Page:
Michaela Rife receives 2018-19 Tyson Scholars at Crystal Bridges Museum
Wednesday, June 13, 2018
Crystal Bridges Museum of American Art has named Michaela Rife (BA 2010, MA 2011, 2014) as one of seven 2018-19 Tyson Scholars for her project “Public Art, Private Land: Visual Culture, Land Use, and Settler Colonialism in the American West, 1890-1940.”
The Tyson Scholars Program encourages and supports scholarship that seeks to expand boundaries or traditional categories of investigation into American art, in particular those with the potential to advance understanding of American art and to intersect meaningfully with aspects of Crystal Bridges’ collections, architecture, or landscape. Michaela’s dissertation examines how representations of natural resources in turn of the century festivals and New Deal murals worked to enshrine extractive identities in settler communities, specifically on the Great Plains.
More information on the Tyson Scholars Program and this year’s recipients can be found here: https://crystalbridges.org/tyson-scholars/
Please join us in congratulating Michaela on receiving this prestigious award!
Congratulations to our 2017-18 Graduates!
Friday, June 8, 2018
On June 7, 2018, graduands in the Doctor of Philosophy and Master of Arts programs participated in the University’s convocation ceremonies at Convocation Hall.
The Graduate Department of Art’s faculty and staff would like to extend our sincere congratulations to all graduates and wish them all the best in their future endeavours!
Joshua Elliott, Amalya Feldman, Brooke Fernetti, Zsofia Lovei, Kyung-Seo Min, Sae Him Park, Dmitri Potemkin, Melina Rymberg, Triveni Srikaran
Prof. Adam S. Cohen featured in Arts & Science Alumni News
Wednesday, May 23, 2018
Professor Adam S. Cohen’s exploration of the history of the illustrated haggada, the most illustrated book in Jewish history, has been featured in the Faculty of Arts & Science’s Spring 2018 Alumni News.
Focusing on examples from the Middle Ages, Renaissance, Modern period and contemporary times, the book reproduces each picture in full color, alongside short descriptions that explore the meaning of the imagery, the achievement of the artist, and the larger context in which the book was produced.
Rachel Kulick, Recipient of CAORC 2018-19 Multi-Country Research Fellowship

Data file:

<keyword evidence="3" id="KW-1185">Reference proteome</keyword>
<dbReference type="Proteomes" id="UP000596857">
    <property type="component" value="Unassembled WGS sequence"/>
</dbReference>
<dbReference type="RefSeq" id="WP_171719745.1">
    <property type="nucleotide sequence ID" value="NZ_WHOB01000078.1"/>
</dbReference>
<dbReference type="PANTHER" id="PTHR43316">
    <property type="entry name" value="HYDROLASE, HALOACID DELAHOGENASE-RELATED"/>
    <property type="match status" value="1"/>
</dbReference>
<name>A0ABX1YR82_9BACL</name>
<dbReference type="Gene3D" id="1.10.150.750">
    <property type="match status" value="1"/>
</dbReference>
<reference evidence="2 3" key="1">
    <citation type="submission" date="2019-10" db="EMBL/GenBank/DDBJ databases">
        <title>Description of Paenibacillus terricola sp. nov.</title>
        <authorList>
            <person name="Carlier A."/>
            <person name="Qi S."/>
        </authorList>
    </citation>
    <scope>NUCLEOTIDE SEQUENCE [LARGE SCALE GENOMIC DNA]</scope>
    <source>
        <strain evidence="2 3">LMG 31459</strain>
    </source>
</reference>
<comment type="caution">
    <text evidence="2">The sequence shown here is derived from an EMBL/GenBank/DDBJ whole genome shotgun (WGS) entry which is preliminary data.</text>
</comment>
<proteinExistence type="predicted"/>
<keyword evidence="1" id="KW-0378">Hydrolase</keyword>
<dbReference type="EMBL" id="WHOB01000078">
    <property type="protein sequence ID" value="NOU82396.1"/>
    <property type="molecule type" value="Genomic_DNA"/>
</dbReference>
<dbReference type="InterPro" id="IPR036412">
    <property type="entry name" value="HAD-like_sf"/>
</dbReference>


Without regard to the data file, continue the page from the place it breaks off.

Wednesday, May 16, 2018
The Council of American Overseas Research Centres (CAORC) has named Rachel Kulick (PhD 2017) as one of eight recipients of their 2018-19 Multi-Country Research Fellowship for her project “Bronze Age Urban Environments on Crete and Cyprus: Investigating Socio-Environmental Interactions using Geoarchaeology.”
The CAORC Multi-Country Fellowship Program supports advanced regional or trans-regional research in the humanities, social sciences, or allied natural sciences for U.S. doctoral candidates and scholars who have already earned their PhD. Rachel’s inter-island geoarchaeological research will be the first of its kind to provide high-resolution soil micromorphological data to assist in understanding the emergence and transformations of some of the earliest urban centres in these regions. Research will be conducted at the Bronze Age urban site of Palaikastro, Crete, Greece, under director Carl Knappett (UofT) and at the Bronze Age urban site of Kalavasos-Ayios Dhimitrios, Cyprus, under director Kevin Fisher (UBC).
Please join us in congratulating Rachel on receiving this prestigious fellowship!
More information about the CAORC Fellowships and this year’s winners can be found here:
HASA Conference Report
Thursday, April 5, 2018
On Saturday March 10th, the History of Art Students’ Association (HASA) at the University of Toronto presented the Fourth Annual Undergraduate Symposium; this year in cooperation with the Graduate Union of Students’ of Art (GUStA). The conference was centered around the theme of The Art of Passage: Trade, Colonial Expansion, Globalism, and featured a keynote speaker Iftikhar Dadi from Cornell University.
The day began by Professor Jenny Purtle’s introductory lecture on “Ambiguous Ground: Chinese Painting and the Sino-Mongol City”. After which, Students from universities across North America, including University of Toronto, UBC, Yale, Harvard and Columbia, presented their papers on related topics. Grouped in thematic panels the presenters opened a dialog with the audience on the subject of their papers and communicated their research and ideas.
The event provided an opportunity for students to gain from each other’s work and encounter various approached to undergraduate research in art history. Each presentation portrayed a unique methodology in perusing the influence of foreign encounters in artistic development from antiquity to contemporary artistic practices. The diversity and intellectual depth of the papers made for a dynamic educational experience for the presenters and the audience alike.
Report by Faraz Olfat
Photos: Nadia Bortolazzo